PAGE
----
New Delhi: The Supreme Court on Tuesday held UB Group chairman Vijay Mallya guilty of contempt of court, and asked him to appear before the court on 10 July when it will decide on his prison sentence.
The ruling came on a plea by a consortium of creditors led by State Bank of India (SBI) which argued that Mallya had disobeyed court orders by making “vague and unclear disclosure of his assets” by transferring a $40 million payment from Diageo Plc. to his children and by ignoring summonses to appear in court.
“We give him an opportunity to be present in court personally while deciding on quantum of punishment,” justices A.K. Goel and U.U. Lalit said in the ruling.
Contempt of court is an offence punishable with maximum imprisonment of six months or a fine of up to Rs2,000 or both. SBI moved a contempt petition against Mallya in July 2016.
“The apex court is right in holding Mallya for contempt. This is exactly what happens when directions of the court are not followed,” said J.N. Gupta, co-founder and managing director of Stakeholders Empowerment Services, a proxy advisory firm. “Considering that the court is yet to decide on the sentence, Mallya has the option of complying with the directions and disclosing his assets for a lenient sentence. If the lack of compliance continues, then the court can direct his arrest.”
A spokesperson for Mallya did not respond to email and calls from Mint.
Mallya flew to the UK in early March last year as creditors closed in on him to recover Rs9,000 crore owed by his defunct Kingfisher Airlines Ltd. He left after reaching a $75 million sweetheart deal with Diaegeo Plc. in return for him stepping down as chairman of United Spirits Ltd, once part of his family business empire and now controlled by the UK-based distiller.
The businessman said in November that he had gifted the $40 million first instalment he had received from Diageo to his three children who are US citizens and sole beneficiaries of three trusts over which he had no control in his individual capacity.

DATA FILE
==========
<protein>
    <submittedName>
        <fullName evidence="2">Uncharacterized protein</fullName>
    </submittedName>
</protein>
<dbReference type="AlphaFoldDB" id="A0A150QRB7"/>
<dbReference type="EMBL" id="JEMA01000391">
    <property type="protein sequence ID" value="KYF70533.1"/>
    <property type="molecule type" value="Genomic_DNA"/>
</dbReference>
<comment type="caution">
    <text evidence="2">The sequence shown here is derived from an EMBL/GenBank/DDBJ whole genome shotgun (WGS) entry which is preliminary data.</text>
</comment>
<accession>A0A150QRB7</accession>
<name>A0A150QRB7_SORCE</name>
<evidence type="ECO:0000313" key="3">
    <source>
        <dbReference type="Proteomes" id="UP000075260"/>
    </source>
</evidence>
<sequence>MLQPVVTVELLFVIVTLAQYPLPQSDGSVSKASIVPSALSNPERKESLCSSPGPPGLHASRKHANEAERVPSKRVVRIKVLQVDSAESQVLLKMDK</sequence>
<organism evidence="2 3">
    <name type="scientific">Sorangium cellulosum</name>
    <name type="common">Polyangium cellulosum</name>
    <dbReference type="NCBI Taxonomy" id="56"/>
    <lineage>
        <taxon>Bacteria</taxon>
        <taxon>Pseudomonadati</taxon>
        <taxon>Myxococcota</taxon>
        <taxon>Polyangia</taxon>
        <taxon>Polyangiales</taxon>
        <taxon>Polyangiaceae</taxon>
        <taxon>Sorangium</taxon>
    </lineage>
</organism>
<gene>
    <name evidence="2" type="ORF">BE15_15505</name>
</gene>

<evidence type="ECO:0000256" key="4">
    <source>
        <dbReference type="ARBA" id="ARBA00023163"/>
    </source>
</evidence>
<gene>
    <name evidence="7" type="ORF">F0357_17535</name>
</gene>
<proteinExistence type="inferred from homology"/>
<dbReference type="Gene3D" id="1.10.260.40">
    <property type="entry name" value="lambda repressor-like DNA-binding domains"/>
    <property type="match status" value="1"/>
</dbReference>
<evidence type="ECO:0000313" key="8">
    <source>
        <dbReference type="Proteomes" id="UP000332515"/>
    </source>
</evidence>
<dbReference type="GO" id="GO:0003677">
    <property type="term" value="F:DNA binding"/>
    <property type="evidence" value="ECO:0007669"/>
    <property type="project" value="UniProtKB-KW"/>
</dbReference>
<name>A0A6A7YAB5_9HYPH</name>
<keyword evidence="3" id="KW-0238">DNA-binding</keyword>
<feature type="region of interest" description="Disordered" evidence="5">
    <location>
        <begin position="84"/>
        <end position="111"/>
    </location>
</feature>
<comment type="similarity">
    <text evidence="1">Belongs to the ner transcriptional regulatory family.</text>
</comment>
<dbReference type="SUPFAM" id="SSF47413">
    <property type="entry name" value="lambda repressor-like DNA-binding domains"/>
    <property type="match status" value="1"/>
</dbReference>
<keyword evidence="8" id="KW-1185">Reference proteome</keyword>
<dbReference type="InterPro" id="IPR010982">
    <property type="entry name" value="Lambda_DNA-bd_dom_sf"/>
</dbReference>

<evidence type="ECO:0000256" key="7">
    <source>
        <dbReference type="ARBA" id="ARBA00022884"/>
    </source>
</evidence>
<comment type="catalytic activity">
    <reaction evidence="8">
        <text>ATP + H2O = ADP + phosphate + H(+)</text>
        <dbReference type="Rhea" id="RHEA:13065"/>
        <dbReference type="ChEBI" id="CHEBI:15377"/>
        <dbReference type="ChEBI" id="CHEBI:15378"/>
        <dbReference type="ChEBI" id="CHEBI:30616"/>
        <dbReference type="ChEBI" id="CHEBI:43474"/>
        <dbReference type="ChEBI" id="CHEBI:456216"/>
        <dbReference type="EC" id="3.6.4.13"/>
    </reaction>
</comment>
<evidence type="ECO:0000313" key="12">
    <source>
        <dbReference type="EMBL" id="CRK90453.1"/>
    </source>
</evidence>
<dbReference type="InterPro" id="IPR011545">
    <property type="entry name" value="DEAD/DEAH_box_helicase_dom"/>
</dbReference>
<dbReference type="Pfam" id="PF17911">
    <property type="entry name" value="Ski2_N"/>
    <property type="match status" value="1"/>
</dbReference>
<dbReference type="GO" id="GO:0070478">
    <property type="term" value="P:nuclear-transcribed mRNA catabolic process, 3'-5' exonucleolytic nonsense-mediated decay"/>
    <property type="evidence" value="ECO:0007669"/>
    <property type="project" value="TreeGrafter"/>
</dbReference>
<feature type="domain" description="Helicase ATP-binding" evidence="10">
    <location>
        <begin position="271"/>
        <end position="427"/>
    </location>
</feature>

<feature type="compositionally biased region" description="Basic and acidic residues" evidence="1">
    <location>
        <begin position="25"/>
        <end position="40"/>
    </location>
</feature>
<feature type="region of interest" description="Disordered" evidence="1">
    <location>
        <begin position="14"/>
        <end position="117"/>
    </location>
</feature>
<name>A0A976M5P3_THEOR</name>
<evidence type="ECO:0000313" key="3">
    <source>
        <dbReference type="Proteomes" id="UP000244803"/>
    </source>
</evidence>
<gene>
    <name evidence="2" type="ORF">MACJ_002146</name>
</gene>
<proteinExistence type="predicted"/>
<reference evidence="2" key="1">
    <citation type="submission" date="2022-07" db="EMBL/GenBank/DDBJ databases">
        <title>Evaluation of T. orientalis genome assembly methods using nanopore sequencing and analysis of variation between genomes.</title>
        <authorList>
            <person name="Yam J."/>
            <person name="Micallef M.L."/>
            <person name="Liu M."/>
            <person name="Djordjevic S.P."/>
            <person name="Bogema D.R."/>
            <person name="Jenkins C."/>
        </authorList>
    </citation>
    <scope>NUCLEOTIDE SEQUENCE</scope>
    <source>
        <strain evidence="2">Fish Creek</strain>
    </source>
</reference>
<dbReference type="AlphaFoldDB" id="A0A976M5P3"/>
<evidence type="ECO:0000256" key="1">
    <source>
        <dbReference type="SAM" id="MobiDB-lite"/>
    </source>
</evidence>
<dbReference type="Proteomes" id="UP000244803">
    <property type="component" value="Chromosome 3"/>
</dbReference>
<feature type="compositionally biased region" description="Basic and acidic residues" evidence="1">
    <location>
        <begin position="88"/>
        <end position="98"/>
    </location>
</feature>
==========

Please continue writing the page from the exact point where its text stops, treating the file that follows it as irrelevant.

The apex court directed Mallya twice—in April and October 2016—to disclose all assets held by him and his family after banks spurned his offer to repay Rs4,000 crore to settle the debt of Kingfisher Airlines.
In a 13 March statement, Mallya claimed that banks had already recovered Rs2,494 crore from Kingfisher Airlines since 2013. The airline, founded in 2005, was grounded in 2012 amid mounting debt and losses.
Creditors alleged that Mallya concealed the facts and diverted the money received from Diageo to his son Siddharth Mallya and daughters Leanna Mallya and Tanya Mallya in “flagrant violation” of orders passed by the Karnataka high court. The apex court has questioned Mallya why he transferred the payout.
Mallya’s presence in court, the government’s top law officer attorney general Mukul Rohatgi has argued, will indicate his seriousness in negotiating a deal. Both sides have told the court that they are willing to reach a one-time settlement.
In earlier hearings, Mallya’s lawyer C.S. Vaidyanathan had said his client’s presence in India was not necessary as he could negotiate a deal from London. Mallya has also claimed that he was being politically targeted by being made a “poster boy of loan defaulters in India”.
Mallya was arrested briefly in London last month in response to India’s request to the UK for his extradition. The 61-year-old businessman was released on £650,000 bail, according to court records. Another court hearing is scheduled for 17 May.
“Ultimately, whether Mallya will return to India or not will be determined by the extradition proceedings in the United Kingdom. Today’s contempt ruling will have little bearing on that,” said Ramesh Vaidyanathan, managing partner at Advaya Legal, a Bengaluru-based law firm.
Vaidyanathan added that in Indian courts, non-compliance with the ruling will be invoked in any future legal proceedings against Mallya. Mallya could be declared a fugitive if he fails to appear in court.